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Meet Mariam Nabatanzi , at age 39, have 38 children

Photo credit Colleb Mugume

Mariam Nabatanzi Babirye also known as Nalongo Muzaala Bana (the twin mother that produces quadruples) is a woman in a unique and with a very rare situation. She is from Uganda,

At 39, Nabatanzi has 38 children whom she has delivered from home except the last born who is four months old. She was delivered by caesarean section. Among her children are six sets of twins, four sets of triplets, three sets of quadruples and single births. Ten of these are girls and the rest are boys. The oldest is 23 years old while the youngest four months.

Mariam Nabatanzi when she married, she never expected things to escalate quickly in the manner-of child bearing. Although she planned to have only six children, by the time she had delivered thrice, she had accumulated 18 children and found out it wasn’t even up to her to stop when she wanted to stop.

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Mariam has not had an easy childhood either. In 1993, she was married off to a 40-year-old man, she was married off at 13 years of age after surviving death; allegedly at her stepmother’s hands who apparently pounded glass and mixed it in the food she gave Nabatanzi and her four siblings. Fortunately, she was away unlike her siblings who ate the food and died on the spot.

She had given birth to a total of 44 children with 38 surviving to this day. This is a very rare medical situation. Her case is genetic predisposition to hyper-ovulate (releasing multiple eggs in one cycle), which significantly increases the chance of having multiples. By her sixth delivery, Nabatanzi had had 18 children and wanted to stop, so, she went to see a doctor at Namaliili Hospital. The doctor told Nabatanzi that she could not be stopped then because she had a high ovary count which would eventually kill her if she stopped.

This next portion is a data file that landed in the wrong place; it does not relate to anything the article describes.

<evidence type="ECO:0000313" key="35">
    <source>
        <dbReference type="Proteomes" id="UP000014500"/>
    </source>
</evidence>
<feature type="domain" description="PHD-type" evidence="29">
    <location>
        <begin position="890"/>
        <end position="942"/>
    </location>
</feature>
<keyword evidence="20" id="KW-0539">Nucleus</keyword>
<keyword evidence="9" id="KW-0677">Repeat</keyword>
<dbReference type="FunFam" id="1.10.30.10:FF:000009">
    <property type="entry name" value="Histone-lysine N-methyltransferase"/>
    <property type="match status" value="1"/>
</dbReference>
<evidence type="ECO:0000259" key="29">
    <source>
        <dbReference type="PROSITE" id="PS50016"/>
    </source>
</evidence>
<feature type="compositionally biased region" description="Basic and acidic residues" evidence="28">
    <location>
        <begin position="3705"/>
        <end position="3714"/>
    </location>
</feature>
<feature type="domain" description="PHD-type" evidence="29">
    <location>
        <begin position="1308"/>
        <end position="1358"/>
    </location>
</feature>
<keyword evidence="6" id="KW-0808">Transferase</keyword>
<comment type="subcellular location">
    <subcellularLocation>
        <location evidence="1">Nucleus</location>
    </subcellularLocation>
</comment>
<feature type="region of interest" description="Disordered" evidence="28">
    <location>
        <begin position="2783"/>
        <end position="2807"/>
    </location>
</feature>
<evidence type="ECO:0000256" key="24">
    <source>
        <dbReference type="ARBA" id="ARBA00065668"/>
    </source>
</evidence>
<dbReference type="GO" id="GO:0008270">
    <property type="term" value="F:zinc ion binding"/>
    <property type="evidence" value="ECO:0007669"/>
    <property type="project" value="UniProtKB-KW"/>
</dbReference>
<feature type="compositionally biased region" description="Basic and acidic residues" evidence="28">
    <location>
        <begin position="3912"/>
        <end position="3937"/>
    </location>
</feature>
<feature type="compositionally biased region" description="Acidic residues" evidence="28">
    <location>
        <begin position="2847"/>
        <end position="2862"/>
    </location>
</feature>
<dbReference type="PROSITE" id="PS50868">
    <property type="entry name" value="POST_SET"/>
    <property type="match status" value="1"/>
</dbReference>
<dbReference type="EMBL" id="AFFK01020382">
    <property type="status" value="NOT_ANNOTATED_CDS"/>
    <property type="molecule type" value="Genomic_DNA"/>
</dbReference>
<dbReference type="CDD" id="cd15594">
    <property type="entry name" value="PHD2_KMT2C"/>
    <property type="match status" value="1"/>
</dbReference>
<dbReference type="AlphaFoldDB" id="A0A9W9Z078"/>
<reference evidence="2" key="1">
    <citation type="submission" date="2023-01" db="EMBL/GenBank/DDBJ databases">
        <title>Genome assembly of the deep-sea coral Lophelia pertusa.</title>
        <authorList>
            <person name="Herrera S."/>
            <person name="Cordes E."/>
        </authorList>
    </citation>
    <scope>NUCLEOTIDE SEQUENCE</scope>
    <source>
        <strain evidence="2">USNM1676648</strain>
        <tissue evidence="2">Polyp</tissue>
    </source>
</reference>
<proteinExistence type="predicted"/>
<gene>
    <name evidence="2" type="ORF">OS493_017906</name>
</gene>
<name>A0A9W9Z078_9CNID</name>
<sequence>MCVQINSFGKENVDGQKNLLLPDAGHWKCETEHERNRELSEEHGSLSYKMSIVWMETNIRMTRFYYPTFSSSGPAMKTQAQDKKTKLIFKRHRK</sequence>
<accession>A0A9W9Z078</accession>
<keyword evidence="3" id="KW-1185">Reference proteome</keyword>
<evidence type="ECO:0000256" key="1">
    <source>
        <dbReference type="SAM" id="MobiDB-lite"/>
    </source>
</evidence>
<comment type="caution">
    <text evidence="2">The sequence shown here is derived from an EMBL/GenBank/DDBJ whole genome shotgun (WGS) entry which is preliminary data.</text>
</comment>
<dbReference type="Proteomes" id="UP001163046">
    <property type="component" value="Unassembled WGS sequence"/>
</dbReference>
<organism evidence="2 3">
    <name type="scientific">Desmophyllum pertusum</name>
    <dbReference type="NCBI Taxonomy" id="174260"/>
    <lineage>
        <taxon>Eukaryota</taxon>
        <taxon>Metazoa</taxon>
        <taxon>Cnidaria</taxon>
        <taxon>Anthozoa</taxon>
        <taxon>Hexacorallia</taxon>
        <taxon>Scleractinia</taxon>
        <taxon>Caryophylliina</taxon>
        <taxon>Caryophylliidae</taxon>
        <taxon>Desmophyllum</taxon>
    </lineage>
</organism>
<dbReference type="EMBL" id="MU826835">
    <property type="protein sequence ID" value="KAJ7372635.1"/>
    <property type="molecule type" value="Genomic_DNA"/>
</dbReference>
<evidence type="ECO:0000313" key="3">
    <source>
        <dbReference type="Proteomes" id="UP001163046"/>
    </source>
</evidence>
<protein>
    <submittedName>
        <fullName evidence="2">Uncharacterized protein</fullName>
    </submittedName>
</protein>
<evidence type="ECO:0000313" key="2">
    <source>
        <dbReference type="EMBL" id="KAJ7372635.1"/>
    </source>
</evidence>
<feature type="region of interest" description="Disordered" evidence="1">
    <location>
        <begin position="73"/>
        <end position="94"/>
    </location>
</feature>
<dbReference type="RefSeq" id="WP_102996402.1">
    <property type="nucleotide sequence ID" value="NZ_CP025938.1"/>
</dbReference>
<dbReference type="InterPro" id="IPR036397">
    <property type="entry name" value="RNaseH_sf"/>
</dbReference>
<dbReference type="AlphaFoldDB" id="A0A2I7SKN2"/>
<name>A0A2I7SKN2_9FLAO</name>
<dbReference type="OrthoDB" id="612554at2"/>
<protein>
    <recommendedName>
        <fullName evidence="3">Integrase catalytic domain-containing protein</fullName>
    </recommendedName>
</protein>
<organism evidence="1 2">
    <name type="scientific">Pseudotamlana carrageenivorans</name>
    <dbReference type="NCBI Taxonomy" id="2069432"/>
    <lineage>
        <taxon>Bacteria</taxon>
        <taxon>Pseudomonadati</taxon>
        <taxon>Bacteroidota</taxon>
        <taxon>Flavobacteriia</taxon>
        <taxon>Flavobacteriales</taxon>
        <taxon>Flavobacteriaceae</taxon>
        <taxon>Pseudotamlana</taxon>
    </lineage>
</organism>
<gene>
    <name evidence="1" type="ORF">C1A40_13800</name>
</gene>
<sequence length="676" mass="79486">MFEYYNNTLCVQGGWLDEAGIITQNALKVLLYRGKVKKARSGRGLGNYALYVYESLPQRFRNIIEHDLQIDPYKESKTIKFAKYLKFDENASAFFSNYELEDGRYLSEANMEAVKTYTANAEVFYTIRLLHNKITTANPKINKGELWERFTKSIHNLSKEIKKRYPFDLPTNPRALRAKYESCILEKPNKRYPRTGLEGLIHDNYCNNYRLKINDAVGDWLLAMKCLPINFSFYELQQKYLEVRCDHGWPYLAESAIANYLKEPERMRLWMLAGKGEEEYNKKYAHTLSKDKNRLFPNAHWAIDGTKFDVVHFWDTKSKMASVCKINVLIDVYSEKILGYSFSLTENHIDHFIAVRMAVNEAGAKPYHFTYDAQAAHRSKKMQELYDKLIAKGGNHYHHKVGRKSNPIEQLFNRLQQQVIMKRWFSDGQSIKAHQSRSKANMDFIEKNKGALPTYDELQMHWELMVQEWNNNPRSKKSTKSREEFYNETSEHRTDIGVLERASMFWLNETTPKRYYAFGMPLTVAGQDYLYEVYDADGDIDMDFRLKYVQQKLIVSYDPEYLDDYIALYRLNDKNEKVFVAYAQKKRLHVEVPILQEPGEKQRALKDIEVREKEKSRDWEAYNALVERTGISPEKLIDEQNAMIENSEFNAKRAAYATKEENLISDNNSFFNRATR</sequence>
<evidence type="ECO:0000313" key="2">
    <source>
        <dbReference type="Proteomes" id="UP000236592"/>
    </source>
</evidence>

“Having these unfertilised eggs accumulate poses not only a threat to destroy the reproductive system but can also make the woman lose their lives,” Dr Ahmed Kikomeko from Kawempe General Hospital explains.
“I was advised to keep producing since putting this on hold would mean death. I tried using the Inter Uterine Device (IUD) but I got sick and vomited a lot, to the point of near death. I went into a coma for a month,” she explains.
At the age of 23 with now 25 children, she went back to hospital to try and stop. “I was checked in at Mulago Hospital and advised to continue producing since the ovary count was still high.”

While battling with her reproductive situation, the husband ran away from home , she still has to provide and care for the children at home, pay for school fees all on her own. One of the children even develop a heart problem. She had to source the money by herself and friends.

Photo credit Colleb Mugume

Even in her travails she is positive and has advice for both men and women.
Nabatanzi says a woman is respected by the way she handles her family and having to settle in her marriage containing all that is there since this is her pride.
“There are no easy marriages; women should be patient because even our great grandmothers did not have a smooth one. They should be patient as there is always a lot to deal with in marriage and it is the patience that heals time, mine is to take care of my children which I am doing happily,” she says.
Advice to men
“Do not forget your responsibility because marriage is a joint responsibility to raise these children. “I cry deeply in my heart wondering whether I produced these children on my own.”
She further urges men to stop marrying off their children for quick money and gains as this not only affects them but also their children.

Video credit : StoryTeld.

 

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